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Rosneft Bids for BP's Stake in Move to Become World's Largest Oil Company

The approval process between Dvorkovich and Sechin remains unclear. Denis Grishkin

State oil company Rosneft moved to tighten its grip on the Russian oil industry Thursday, making a cash-and-shares bid for British oil major BP's 50 percent stake in the country's third-largest oil producer, TNK-BP.

If the deal goes through, Rosneft will become the world's largest oil company in terms of output, surpassing ExxonMobil, said Yelena Yushkova, an analyst at investment company Solid, online newspaper reported.

Sources familiar with the actions of BP, Rosneft and their advisers and financiers said a bid had been submitted to BP that valued the whole of TNK-BP at more than $50 billion. Rosneft already made an offer to AAR, BP's partners in the venture, to buy its stake.

"BP is reviewing options [with regard to the offer]," one source said.

The sources in London, Moscow and elsewhere have painted a picture of a potential three-way deal that could emerge over the coming weeks.

They said the British oil company and the four Soviet-born tycoons who own the other half of the business could emerge with minority stakes in an enlarged Rosneft plus billions of dollars in cash in exchange for a highly profitable company.

The combined group would dominate Russia's increasingly state-controlled oil industry and would be producing well over 4 million barrels of oil a day, more than U.S. No.1 ExxonMobil.

According to two sources familiar with the matter, Rosneft agreed Tuesday to pay the tycoons' AAR consortium $28 billion. However, sources in the finance sector said it was unlikely all of that would be in cash, especially if Rosneft intends to buy out BP as well.

About $15 billion could be met through a loan agreement Rosneft has been negotiating with international banks for weeks, and it can get another $3 billion from Russian banks, the sources said.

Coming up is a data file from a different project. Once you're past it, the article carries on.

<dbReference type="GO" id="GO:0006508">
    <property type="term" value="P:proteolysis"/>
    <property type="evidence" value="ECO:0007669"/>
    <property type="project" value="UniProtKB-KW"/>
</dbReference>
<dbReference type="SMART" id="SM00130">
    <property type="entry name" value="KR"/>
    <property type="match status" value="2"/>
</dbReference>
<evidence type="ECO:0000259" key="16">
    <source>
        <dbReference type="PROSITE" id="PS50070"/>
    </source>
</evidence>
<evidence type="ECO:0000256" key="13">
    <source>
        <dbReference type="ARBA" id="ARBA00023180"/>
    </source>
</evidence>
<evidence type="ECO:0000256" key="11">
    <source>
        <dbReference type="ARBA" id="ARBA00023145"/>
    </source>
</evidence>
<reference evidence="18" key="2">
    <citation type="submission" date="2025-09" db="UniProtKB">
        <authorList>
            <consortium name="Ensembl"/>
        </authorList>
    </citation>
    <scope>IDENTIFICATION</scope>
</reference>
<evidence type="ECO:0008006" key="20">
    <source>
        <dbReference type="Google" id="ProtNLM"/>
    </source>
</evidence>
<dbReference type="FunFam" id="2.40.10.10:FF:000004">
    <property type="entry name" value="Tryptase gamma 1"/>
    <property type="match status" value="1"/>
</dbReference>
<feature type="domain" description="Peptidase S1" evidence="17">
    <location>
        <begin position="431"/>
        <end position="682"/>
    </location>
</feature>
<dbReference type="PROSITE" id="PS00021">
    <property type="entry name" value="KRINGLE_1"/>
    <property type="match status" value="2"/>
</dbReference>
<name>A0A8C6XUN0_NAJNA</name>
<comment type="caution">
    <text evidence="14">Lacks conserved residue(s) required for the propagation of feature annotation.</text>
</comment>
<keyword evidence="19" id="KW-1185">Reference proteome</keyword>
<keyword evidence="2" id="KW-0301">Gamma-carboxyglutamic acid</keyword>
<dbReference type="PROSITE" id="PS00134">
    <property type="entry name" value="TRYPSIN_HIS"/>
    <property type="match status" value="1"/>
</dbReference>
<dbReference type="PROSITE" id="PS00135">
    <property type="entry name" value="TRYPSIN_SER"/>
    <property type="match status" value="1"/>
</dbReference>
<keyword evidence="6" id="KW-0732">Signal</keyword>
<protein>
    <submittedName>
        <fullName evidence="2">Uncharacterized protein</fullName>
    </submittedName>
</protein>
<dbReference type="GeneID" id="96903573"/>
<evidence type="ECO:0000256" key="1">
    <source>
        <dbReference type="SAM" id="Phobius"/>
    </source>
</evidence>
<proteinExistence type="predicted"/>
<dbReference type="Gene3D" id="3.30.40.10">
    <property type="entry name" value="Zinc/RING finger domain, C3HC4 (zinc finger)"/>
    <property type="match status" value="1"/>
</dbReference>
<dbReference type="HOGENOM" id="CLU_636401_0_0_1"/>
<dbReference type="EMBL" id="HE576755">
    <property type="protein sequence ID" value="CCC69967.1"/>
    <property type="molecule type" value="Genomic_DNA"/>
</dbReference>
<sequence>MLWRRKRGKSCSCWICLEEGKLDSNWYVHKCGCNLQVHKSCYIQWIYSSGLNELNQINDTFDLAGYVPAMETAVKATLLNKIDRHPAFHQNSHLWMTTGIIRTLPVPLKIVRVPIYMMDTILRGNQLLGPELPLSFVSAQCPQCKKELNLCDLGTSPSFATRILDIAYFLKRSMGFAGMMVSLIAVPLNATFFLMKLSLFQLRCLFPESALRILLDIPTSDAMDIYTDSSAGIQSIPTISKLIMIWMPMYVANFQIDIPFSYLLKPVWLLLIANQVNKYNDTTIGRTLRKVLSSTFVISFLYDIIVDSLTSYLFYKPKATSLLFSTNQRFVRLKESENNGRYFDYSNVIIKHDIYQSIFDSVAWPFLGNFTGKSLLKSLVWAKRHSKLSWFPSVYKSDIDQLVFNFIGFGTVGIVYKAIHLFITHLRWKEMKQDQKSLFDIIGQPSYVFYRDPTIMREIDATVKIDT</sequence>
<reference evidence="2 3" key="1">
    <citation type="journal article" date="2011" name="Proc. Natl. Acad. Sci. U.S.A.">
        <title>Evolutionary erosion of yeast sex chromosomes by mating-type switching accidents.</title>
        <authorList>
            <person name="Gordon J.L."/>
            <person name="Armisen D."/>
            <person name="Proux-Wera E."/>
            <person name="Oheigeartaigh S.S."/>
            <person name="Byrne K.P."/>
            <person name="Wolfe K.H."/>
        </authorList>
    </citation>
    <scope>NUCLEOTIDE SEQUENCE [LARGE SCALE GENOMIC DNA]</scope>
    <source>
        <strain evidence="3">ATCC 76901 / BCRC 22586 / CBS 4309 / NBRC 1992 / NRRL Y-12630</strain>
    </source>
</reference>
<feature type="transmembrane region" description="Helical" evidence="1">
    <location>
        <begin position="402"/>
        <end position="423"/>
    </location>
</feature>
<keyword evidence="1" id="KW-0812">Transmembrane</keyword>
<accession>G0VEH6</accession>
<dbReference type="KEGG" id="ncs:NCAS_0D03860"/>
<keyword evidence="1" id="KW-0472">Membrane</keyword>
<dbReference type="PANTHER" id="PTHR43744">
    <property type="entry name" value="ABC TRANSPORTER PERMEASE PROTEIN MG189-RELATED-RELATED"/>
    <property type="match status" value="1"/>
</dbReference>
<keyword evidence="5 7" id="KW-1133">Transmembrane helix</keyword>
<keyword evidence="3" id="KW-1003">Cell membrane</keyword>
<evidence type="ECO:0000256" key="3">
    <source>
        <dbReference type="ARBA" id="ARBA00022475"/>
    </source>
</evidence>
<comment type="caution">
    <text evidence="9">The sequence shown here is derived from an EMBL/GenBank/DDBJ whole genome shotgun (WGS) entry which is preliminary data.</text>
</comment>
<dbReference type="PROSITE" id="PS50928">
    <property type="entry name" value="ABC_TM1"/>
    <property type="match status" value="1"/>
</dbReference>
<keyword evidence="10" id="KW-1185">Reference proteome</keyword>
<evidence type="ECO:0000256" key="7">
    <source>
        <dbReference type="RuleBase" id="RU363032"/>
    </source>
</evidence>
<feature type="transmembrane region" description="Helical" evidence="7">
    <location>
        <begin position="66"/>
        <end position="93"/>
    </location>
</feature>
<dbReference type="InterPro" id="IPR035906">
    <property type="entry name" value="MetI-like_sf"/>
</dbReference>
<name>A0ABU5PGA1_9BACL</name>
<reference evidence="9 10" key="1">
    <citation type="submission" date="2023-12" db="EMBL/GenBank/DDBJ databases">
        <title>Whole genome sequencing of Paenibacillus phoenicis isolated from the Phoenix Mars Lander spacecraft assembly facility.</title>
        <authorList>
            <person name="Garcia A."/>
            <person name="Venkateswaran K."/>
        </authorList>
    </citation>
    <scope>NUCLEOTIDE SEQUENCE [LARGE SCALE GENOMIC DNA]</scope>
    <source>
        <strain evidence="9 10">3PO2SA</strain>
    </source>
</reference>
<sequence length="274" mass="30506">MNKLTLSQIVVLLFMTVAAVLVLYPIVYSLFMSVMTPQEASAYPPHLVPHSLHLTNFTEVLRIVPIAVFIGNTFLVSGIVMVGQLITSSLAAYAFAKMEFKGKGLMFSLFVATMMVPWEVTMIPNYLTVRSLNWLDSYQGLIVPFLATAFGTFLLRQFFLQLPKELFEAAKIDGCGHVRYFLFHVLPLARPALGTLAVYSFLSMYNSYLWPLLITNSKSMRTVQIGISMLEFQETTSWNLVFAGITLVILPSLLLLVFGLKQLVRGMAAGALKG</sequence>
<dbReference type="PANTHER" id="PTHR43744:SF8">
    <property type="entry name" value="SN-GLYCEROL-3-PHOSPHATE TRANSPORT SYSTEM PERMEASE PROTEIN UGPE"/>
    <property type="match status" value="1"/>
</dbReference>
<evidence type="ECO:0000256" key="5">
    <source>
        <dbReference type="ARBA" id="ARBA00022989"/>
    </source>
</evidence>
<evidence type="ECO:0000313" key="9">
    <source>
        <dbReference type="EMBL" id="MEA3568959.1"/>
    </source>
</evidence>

"There is a point where raising debt would have a negative impact on Rosneft's credit rating," said one banker, while another said $20 billion was the most Rosneft can borrow without putting a strain on its ability to refinance later.

Ratings agency Fitch warned Rosneft on Thursday that its credit rating "may be stretched" if it buys 50 percent in TNK-BP. Fitch said in a statement that Rosneft's fundamentals easily allow it to spend $15 billion for the purchase "while maintaining its current rating."

But the agency warned that any debt of more than $15 billion would like result in a downgrade.

Meanwhile, AAR does not intend to bid for BP's stake, Interfax reported, citing a source familiar with the situation.

BP and AAR had no comment on any potential agreement, while Rosneft spokeswoman Darya Yermolina said the company is evaluating "a number of opportunities" in the market. She would not confirm an upcoming deal, however.

Energy Minister Alexander Novak told Russian news agencies Thursday that the government doesn't believe Rosneft's possible purchase would hurt the sector.

"I don't think that would be a monopolist situation," he said in comments carried by Interfax. "We have rather strong competition in the market already."

Novak added that Rosneft had not informed the government of its plans regarding TNK-BP.

One opponent of a Rosneft buyout, Deputy Prime Minister Arkady Dvorkovich, said the government had yet to receive an application to approve a deal.

"I know that commercial discussions are under way, and as I understand, a memorandum of understanding has been signed, but no legally binding agreement," Dvorkovich was quoted by RIA-Novosti as saying.

Dvorkovich, who in May replaced Sechin as deputy prime minister for the energy sector, a position with traditionally more influence than the energy minister, has spoken against the expansion of state presence in the energy sector.

But Sechin is still believed to enjoy close ties with President Vladimir Putin and hold considerable influence over the oil and gas sector.? 

(Reuters, AP, MT)

Rosneft and Gazprom are allied against allowing private companies to operate offshore deposits, Interfax reported, citing a copy of a letter sent by Sechin and Gazprom CEO Alexei Miller to Putin.

The letter expressed the authors' worries about the liberalization of access to the development of offshore fields.

Currently, Gazprom and Rosneft hold a monopoly on offshore oil and gas production on the continental shelf.

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